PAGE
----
The representation and processing of fixed and compositional expressions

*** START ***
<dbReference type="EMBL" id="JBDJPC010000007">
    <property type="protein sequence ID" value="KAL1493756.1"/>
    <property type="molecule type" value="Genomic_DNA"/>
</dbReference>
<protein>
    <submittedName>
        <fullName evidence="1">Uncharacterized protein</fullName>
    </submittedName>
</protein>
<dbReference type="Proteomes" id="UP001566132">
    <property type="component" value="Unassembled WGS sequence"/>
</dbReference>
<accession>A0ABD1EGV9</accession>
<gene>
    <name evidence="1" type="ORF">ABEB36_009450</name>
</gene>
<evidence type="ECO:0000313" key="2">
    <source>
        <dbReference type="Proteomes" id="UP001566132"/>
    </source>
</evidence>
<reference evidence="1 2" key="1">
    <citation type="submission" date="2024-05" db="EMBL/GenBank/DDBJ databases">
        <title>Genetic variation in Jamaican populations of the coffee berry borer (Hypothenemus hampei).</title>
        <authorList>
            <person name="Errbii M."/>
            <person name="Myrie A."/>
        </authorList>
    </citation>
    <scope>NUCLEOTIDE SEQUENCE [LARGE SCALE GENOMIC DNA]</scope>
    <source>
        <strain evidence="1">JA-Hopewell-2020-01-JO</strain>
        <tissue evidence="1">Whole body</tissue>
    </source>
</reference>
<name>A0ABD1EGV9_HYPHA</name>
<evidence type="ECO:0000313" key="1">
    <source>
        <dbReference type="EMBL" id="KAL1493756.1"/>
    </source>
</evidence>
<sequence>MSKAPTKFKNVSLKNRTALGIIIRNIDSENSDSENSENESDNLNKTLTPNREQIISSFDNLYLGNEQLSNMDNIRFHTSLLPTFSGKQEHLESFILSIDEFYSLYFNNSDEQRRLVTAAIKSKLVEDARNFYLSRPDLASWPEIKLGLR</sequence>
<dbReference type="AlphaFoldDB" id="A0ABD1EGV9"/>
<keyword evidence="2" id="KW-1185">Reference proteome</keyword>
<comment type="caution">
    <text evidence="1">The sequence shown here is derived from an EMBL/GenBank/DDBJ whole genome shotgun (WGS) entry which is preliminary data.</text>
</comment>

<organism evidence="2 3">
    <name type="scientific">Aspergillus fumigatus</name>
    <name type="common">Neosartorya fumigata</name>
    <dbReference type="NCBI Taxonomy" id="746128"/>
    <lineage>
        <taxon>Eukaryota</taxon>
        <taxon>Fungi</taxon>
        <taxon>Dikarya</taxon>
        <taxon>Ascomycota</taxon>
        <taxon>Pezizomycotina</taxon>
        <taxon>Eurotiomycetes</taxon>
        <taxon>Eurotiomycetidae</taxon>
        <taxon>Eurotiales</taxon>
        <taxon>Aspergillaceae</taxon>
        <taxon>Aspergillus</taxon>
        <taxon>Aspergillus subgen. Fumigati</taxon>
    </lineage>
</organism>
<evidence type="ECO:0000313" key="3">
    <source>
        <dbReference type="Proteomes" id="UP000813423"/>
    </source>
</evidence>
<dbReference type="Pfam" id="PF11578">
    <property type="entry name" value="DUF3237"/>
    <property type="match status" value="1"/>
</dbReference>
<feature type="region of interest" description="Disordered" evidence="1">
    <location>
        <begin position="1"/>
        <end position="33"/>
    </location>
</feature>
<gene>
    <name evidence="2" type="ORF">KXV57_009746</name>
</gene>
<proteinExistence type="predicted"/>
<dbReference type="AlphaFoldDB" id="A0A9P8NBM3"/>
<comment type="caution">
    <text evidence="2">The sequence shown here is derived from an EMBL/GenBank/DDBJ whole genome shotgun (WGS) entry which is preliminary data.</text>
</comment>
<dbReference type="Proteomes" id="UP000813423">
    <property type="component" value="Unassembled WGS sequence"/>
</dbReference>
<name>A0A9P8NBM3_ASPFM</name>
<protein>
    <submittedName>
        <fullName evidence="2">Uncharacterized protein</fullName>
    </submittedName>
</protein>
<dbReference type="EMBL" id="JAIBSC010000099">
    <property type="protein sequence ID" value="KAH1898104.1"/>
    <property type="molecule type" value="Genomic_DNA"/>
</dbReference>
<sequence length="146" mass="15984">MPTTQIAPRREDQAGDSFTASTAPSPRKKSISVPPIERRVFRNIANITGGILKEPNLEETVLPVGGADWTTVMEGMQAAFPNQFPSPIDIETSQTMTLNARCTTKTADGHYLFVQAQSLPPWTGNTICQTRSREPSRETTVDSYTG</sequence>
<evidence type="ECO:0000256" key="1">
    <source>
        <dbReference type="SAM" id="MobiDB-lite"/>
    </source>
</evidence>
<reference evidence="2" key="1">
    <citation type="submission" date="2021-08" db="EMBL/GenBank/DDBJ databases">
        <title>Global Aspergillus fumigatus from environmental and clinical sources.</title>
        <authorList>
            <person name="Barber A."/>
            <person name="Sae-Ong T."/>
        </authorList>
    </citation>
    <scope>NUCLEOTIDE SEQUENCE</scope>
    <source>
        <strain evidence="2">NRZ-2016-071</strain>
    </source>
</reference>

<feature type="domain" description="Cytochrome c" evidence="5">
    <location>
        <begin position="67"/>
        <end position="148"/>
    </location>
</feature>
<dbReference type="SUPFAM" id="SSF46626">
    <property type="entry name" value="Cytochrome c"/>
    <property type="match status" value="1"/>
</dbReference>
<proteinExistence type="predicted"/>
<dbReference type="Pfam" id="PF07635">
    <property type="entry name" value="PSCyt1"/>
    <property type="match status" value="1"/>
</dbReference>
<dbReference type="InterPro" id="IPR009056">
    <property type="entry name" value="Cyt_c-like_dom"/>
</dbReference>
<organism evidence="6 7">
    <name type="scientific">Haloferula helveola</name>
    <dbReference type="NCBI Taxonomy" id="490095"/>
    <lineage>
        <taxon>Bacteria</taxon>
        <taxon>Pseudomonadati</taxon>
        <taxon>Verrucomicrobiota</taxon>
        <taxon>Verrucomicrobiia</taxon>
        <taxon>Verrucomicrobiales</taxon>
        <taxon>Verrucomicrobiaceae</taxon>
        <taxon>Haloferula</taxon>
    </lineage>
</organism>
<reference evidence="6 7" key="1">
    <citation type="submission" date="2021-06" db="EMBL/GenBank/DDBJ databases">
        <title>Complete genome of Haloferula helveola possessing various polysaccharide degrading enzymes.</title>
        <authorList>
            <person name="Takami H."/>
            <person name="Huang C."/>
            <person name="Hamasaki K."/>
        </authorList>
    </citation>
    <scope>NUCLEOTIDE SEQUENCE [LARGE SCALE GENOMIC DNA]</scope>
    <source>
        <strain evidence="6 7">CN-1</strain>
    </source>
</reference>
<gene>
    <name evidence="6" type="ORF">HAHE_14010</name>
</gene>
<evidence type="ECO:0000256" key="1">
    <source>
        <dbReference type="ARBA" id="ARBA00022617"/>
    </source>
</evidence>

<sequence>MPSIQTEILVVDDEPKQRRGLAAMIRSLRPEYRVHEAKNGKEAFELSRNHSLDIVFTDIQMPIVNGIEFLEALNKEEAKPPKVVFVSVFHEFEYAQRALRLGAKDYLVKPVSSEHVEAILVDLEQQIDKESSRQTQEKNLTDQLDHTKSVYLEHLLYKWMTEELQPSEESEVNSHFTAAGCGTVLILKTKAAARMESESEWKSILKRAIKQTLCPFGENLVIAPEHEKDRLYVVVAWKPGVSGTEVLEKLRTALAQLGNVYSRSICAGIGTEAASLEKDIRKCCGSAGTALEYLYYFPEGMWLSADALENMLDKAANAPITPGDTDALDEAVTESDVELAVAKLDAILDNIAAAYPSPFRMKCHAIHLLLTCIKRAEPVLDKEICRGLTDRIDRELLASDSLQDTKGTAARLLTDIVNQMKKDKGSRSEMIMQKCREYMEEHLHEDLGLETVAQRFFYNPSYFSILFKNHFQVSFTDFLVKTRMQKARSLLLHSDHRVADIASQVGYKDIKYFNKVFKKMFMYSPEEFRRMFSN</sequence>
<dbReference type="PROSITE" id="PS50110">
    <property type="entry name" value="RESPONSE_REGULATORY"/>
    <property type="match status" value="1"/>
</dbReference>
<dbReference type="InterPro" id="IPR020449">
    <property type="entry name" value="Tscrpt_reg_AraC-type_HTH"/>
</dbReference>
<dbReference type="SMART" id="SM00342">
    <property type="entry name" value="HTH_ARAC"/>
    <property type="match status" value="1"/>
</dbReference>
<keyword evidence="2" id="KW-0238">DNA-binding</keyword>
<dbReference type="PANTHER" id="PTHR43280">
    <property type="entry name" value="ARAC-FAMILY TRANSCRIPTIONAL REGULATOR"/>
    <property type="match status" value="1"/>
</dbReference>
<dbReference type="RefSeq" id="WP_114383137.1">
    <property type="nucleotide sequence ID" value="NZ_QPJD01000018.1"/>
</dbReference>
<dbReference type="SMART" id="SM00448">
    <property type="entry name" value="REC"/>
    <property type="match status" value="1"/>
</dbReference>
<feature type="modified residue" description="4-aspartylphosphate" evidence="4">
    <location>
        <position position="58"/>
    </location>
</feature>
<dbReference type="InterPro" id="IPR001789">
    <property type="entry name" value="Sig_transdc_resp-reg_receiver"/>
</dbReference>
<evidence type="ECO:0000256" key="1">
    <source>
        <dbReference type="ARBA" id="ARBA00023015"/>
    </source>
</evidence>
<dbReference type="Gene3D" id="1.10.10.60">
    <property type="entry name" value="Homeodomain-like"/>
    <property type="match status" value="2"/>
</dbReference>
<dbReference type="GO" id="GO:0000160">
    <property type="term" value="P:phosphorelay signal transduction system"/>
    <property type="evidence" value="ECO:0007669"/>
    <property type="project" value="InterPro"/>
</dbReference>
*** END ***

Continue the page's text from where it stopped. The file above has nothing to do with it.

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This paper examines the way language users process so-called regular fixed expressions. Such expressions are compositional in the sense that their overall meaning can be derived from their parts, while at the same time factors such as usage frequency, resistance to modification, ‘nativelikeness’ suggest that they are stored and processed as complex lexical units, just like idioms. To test this hypothesis, we experimentally investigated the availability of regular fixed expressions for anaphoric reference as compared to fully compositional expressions. If an expression is processed as a unit, its parts will be less available, and therefore, processing anaphoric expressions should be more difficult and more time consuming compared to fully compositional expressions. The results supported this hypothesis.


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